Cite this asRadjenović MR, Radjenović B (2020) Studies of the origin of skin burns during electrocautery based on multi-component plasma fluid model. J Surg Surgical Res 6(1): 027-029. DOI: 10.17352/2455-2968.000091
Background: Electrocautery and Argon Plasma Coagulation (APC) are modes of thermal tissue destruction frequently recognized as a less expensive alternative to laser therapy. However, there are certain safety challenges concerning the use of electrosurgery and burns are the most common. According data found in the literature, burns have accounted for 70% of the injuries during use of electrocautery. The risk of complications is often linked to the surgeon's fundamental knowledge of instruments, surgical technique, safe technical equipment, etc. This study is focusing on sparking enhanced burns as a complication of monopolar electrocautery.
Methods: The onset of sparking between cylinder-cone electrode arrangement has been studied by using software package COMSOL based on the multi-component plasma fluid model. The primary goal was to determine location where sparking starts as one of the extremely important factors for the formation of burns during electrocautery.
Results: Upon applying voltage, electrons are accelerated by the electric field and multiplied in cascade ionization leading to breakdown and consequently to sparking. For cylinder-cone electrode configuration, sparking occurs on the cone tip. Also, electrical sparks do not occur equally in both directions between active and passive electrodes bringing electrical asymmetries into consideration.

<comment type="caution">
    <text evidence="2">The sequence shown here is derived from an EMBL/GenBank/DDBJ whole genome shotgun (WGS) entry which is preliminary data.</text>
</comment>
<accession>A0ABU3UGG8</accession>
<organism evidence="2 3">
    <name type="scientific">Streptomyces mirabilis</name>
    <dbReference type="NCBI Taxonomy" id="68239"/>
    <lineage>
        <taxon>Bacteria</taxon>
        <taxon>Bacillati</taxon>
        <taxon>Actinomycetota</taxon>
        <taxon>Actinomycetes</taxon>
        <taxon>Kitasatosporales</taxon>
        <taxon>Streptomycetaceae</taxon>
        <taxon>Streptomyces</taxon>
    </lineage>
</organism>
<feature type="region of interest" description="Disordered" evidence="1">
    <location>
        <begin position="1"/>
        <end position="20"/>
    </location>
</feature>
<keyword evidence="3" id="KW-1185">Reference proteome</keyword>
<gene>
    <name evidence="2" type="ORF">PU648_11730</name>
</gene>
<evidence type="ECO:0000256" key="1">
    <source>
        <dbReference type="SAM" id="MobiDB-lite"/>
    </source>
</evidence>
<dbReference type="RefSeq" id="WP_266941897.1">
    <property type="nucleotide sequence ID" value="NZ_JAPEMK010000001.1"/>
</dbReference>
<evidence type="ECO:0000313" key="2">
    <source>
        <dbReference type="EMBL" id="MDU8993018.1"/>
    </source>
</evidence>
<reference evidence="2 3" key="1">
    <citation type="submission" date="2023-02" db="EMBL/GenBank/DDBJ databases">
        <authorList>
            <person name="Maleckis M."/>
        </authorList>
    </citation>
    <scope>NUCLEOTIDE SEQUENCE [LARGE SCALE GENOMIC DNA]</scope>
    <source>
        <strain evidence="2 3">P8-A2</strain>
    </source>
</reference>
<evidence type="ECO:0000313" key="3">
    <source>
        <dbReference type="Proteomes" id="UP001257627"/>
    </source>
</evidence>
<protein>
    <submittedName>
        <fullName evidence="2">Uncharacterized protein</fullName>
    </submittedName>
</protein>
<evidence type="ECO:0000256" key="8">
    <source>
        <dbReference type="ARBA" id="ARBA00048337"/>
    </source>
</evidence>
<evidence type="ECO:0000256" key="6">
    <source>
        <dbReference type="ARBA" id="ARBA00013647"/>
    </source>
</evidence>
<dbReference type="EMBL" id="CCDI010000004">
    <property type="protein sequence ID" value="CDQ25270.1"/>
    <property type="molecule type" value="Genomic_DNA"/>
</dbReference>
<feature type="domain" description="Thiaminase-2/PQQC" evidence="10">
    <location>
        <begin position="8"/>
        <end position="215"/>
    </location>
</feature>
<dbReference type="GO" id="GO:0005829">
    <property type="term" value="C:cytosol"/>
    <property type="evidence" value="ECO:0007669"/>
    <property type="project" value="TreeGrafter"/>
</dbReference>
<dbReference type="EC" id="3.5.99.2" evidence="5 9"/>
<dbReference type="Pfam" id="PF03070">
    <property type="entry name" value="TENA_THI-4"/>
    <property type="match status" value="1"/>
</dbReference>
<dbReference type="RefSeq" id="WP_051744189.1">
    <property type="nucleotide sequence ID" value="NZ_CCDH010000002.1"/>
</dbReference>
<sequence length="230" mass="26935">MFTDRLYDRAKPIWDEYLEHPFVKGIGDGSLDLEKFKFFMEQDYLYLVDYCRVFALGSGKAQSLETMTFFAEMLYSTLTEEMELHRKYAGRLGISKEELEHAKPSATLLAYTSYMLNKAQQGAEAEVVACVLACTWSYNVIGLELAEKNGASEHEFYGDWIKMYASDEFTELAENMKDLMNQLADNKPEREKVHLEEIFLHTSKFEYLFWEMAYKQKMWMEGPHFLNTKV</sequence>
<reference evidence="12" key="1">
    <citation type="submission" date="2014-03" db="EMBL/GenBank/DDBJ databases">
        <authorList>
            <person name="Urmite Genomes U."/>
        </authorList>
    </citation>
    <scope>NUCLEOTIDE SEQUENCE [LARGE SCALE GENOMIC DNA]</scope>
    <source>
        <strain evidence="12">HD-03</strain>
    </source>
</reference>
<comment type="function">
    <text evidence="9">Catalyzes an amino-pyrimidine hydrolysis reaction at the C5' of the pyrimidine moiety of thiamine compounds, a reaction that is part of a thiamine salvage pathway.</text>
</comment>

Conclusion: Results, presented here, can be very useful both for developing new instrument designs and surgeon's better understanding the effect of sparking on the human body in order to prevent complications of electrocautery procedures.
The term electrocautery refers to procedure based on using the heat from an electric current to obtain a desired clinical effects [1-3]. The current density required for this procedure is realized by short electric sparks which take place at peak voltages of around 200 V between the electrode and tissue. Once gas is released through the catheter tip, it is ignited through electrical current and an arc is formed leading to the heat destruction and desiccation of the tissue . Although electrocautery had been used for decades, mechanism of burns is poorly understood even in the present day representing an active area of research. Therefore, studies of breakdown enhanced burns can be critically important in clinician understanding what medical and surgical problems may be expected .
Cautery can be operated in a monopolar or bipolar configurations . In monopolar configuration, the current passes from the active electrode through the tissue to a dispersive electrode as illustrated in Figure 1. The characteristics of the current flow affect the depth, speed and degree of tissue heating and determine the tissue results . The main mechanism responsible for burns during electrosurgery is the electrical breakdown. Since there has never been a report of a fire with bipolar electrocautery, this study is referring to the mechanism that leads to burns in the use of monopolar electrocautery Figure 1.